A multi-organisational initiative has secured food for about 4,000 informal waste reclaimers across the country.
The almost R800,000 was raised by Packaging SA, the PET Recycling Company (PETCO), Polyco, the Glass Recycling Company, Fibre Circle, Mpact Recycling, PET recyclers Extrupet, Sen Li Da and Da Fun Ra, the South African Plastics Recycling Organisation (SAPRO), Plastics SA, Metpac SA, Polystyrene SA and the Southern African Vinyls Association (SAVA).
Distribution efforts were facilitated by the department of environment, forestry and fisheries (Deff) and Coca-Cola Beverages South Africa, and involves electronic vouchers being sent to reclaimers’ cellphones, which can be exchanged for food at selected retailers.
South Africa Waste Pickers Association coordinator Simon Mbata said that despite some challenges with incidents of retail stores not accepting vouchers, the initiative has done well to provide for thousands of people.
“One of the challenges was that reclaimers are the most vulnerable, and now they are protected,” Mbata said.
He said the initiative was not a long-term plan, but rather a response to the current challenges facing the industry.
“We really appreciate the support from industry and the role they’ve played with government. We believed it has saved lives, and continue to urge pickers to stay at home.”
The problem with reclaimers returning to work even after lockdown is lifted has more to do with them coming into contact with potentially contaminated masks and gloves.
At this point, the only areas where waste pickers could potentially return to work are those where separation-at-source has been established, so that masks and gloves form part of domestic waste that reclaimers don’t have to sift through.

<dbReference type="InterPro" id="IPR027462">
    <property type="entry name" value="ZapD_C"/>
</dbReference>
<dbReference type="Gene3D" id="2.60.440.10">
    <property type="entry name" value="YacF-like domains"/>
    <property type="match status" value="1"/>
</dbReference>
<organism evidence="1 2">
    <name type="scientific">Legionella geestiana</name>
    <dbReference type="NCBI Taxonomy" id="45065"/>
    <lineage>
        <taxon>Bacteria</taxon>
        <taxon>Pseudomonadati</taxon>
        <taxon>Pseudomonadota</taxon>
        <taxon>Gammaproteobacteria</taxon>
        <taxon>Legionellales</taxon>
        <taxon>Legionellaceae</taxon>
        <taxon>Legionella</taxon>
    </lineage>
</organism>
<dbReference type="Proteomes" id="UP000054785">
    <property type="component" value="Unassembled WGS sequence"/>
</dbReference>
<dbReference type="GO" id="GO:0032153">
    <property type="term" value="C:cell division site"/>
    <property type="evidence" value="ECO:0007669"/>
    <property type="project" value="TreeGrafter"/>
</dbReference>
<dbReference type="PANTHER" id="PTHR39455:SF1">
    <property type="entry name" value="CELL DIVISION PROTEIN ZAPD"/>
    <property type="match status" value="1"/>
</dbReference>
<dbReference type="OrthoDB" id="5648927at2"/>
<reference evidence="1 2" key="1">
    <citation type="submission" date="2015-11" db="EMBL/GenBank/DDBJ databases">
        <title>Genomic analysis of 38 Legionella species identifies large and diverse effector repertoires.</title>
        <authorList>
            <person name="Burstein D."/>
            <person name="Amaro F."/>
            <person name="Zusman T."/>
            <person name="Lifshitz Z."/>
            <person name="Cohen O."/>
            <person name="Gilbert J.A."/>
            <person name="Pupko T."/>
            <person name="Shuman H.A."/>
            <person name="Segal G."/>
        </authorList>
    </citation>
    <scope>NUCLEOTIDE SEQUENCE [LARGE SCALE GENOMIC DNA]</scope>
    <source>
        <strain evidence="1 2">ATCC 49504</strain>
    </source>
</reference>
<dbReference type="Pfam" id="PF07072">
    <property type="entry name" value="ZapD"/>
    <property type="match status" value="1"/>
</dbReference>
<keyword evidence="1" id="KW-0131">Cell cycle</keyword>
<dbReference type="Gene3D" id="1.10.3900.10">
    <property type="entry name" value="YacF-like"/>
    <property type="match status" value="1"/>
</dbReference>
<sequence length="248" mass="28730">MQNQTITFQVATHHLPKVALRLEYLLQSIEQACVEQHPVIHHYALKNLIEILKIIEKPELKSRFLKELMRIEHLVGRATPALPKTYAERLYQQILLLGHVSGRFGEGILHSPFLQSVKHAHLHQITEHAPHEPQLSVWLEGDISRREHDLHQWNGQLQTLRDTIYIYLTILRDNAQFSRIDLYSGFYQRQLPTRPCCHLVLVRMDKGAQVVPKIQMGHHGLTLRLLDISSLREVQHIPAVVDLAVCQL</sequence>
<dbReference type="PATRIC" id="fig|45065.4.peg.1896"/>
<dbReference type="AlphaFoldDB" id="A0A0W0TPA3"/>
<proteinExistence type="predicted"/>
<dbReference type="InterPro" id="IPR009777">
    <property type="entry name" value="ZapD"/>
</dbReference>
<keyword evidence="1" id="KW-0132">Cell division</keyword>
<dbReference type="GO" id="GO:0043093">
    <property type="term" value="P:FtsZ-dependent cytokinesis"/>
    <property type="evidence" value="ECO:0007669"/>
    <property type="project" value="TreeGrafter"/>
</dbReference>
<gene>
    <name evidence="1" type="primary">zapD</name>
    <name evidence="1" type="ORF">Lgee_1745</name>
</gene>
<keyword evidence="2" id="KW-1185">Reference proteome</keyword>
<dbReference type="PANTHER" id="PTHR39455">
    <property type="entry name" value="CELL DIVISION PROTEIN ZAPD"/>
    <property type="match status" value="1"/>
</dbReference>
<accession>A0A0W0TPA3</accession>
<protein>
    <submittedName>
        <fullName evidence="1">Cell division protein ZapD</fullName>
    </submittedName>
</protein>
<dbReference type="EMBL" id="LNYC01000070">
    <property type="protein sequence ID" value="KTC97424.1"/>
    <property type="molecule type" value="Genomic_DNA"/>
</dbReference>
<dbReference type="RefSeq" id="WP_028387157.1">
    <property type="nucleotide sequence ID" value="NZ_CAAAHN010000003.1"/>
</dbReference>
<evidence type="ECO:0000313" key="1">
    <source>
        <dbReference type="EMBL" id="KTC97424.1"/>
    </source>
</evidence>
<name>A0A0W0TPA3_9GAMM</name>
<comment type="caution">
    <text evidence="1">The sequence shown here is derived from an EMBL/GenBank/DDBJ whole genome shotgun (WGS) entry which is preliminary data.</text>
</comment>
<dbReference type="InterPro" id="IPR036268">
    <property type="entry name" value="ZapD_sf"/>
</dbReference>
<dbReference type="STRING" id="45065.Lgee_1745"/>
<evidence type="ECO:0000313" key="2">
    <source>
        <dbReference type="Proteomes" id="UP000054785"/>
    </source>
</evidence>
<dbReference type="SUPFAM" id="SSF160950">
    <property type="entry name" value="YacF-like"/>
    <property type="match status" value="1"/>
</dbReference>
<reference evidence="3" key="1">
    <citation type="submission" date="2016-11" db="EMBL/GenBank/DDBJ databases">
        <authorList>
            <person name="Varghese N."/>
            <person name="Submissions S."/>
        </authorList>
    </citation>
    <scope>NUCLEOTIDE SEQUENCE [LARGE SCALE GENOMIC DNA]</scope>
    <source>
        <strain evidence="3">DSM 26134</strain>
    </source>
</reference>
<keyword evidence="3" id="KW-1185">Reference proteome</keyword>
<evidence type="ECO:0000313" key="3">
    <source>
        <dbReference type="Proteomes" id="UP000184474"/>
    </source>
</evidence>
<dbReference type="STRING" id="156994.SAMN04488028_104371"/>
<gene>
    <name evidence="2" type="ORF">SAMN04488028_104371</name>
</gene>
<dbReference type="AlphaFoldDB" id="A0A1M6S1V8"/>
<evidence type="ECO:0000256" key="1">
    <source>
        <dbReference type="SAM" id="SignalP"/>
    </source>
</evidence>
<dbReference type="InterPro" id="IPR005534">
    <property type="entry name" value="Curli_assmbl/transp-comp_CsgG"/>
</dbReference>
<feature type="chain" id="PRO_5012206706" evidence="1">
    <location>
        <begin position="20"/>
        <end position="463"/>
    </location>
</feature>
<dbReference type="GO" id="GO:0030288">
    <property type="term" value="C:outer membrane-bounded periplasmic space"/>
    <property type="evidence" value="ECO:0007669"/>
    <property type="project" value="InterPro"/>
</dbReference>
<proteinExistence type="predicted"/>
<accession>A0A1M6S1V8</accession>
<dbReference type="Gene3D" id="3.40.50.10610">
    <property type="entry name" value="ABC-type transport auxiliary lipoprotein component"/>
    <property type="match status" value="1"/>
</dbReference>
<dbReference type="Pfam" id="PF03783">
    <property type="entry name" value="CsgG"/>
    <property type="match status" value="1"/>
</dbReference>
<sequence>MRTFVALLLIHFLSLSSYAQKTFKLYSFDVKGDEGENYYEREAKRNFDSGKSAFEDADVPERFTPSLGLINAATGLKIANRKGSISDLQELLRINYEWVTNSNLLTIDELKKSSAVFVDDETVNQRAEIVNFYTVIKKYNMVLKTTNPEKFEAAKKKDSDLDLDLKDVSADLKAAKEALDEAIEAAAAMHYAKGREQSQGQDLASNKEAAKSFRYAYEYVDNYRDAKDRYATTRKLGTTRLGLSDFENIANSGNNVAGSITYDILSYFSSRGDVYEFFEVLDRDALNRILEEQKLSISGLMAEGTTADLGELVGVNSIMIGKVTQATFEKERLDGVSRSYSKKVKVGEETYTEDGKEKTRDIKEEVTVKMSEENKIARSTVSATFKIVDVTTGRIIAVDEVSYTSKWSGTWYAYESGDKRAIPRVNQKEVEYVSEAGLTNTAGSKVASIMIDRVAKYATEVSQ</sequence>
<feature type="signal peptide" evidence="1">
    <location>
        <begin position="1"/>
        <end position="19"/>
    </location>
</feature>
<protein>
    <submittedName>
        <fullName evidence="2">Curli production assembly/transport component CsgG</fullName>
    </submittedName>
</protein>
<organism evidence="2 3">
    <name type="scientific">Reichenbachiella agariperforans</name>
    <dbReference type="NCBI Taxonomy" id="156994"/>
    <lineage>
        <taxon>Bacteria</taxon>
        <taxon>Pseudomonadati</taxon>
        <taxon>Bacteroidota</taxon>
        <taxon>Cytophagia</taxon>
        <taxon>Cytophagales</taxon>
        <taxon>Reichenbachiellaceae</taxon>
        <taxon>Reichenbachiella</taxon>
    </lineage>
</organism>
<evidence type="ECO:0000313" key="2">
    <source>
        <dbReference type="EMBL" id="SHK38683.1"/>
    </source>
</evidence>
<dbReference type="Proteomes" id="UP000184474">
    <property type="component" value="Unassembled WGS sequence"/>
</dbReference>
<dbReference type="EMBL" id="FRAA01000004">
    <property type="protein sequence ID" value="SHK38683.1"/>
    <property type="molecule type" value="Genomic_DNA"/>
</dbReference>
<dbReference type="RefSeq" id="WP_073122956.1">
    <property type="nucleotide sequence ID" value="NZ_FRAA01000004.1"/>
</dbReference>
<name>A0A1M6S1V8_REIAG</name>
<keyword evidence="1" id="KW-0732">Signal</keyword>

Mbata said during the 2019 listeriosis outbreak, a similar problem arose, with contaminated products urged to be thrown away.
“At that time, we could have embarked to ensure that mandatory separation at source was instituted. Most waste pickers would be in better positions to work. But I’m afraid to say that waste pickers can return to work – it’s not a good enough system. Pickers risk recycling this virus, and infecting communities,” he explained.
However, Mbata said the decision not to make waste pickers essential services was endorsed by the SA Waste Pickers Association.
“Every life is valuable,” he said, adding that the lack of health and safety measures within the industry would not support this statement.
But waste pickers becoming some of the most vulnerable citizens in the country during the pandemic is not because the sector is informal, Mbata emphasised.
He said the past three years have been productive, and that guidelines have been drafted.
Two issues are involved with the formalisation of waste pickers – the need to formalise versus the want to work independently.
“Picking has two faces – you are a worker in the morning, and by the afternoon, you are a trading entrepreneur. Reclaimers prefer to be independent. Formalisation meant they would have to choose to be either a worker or a business. And they don’t want to lose both opportunities.”
What reclaimers want is to be integrated into a system in order to remain independent when operating within municipalities.
They also need residents to pay their municipal bills to take some financial strain off struggling municipalities. As long as municipalities suffer, so will waste pickers.
Optimistically, at national government level, Mbata enthused that good progress has been made, and definitely more so when compared with other developing nations such as South America and parts of Asia.
This coupled with work in the private sector has seen the country’s reclaimers’ getting one step closer to their wish of being integrated into a unique system while keeping their entrepreneurial skills.
With the informal recycling industry, there is much more than what meets the eye.
Reclaimers are often judged as being poorly educated, but Mbata said many reclaimers are matriculants and university dropouts. These people have families, and are very aware of waste management as well, he said.
Most pickers are constantly thinking of how waste can be better managed, and because they are on the ground and in landfill sites, they have a comprehensive idea of how waste management is currently lacking in the country.
Reclaimers are essentially businesspeople that are willing to get their hands dirty to negotiate the best deal.
The sector has assisted the country with curbing unemployment, and although in its infancy, recycling initiatives and projects are helping South Africa move forward as a country, Mbata said.
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